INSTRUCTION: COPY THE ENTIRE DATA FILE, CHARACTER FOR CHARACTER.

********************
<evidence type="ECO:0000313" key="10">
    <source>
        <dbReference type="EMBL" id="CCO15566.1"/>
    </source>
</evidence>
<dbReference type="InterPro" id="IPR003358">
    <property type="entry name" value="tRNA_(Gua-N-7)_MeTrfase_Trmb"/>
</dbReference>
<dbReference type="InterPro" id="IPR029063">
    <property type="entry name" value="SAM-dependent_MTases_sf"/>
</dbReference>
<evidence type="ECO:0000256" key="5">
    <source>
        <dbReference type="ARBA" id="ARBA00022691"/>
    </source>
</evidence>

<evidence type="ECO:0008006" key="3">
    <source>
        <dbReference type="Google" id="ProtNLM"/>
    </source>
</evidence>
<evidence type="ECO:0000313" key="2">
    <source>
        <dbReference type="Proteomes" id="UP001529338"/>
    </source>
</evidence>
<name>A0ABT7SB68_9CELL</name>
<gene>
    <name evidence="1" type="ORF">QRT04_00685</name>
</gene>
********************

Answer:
<evidence type="ECO:0000313" key="10">
    <source>
        <dbReference type="EMBL" id="CCO15566.1"/>
    </source>
</evidence>
<dbReference type="InterPro" id="IPR003358">
    <property type="entry name" value="tRNA_(Gua-N-7)_MeTrfase_Trmb"/>
</dbReference>
<dbReference type="InterPro" id="IPR029063">
    <property type="entry name" value="SAM-dependent_MTases_sf"/>
</dbReference>
<evidence type="ECO:0000256" key="5">
    <source>
        <dbReference type="ARBA" id="ARBA00022691"/>
    </source>
</evidence>

<evidence type="ECO:0008006" key="3">
    <source>
        <dbReference type="Google" id="ProtNLM"/>
    </source>
</evidence>
<evidence type="ECO:0000313" key="2">
    <source>
        <dbReference type="Proteomes" id="UP001529338"/>
    </source>
</evidence>
<name>A0ABT7SB68_9CELL</name>
<gene>
    <name evidence="1" type="ORF">QRT04_00685</name>
</gene>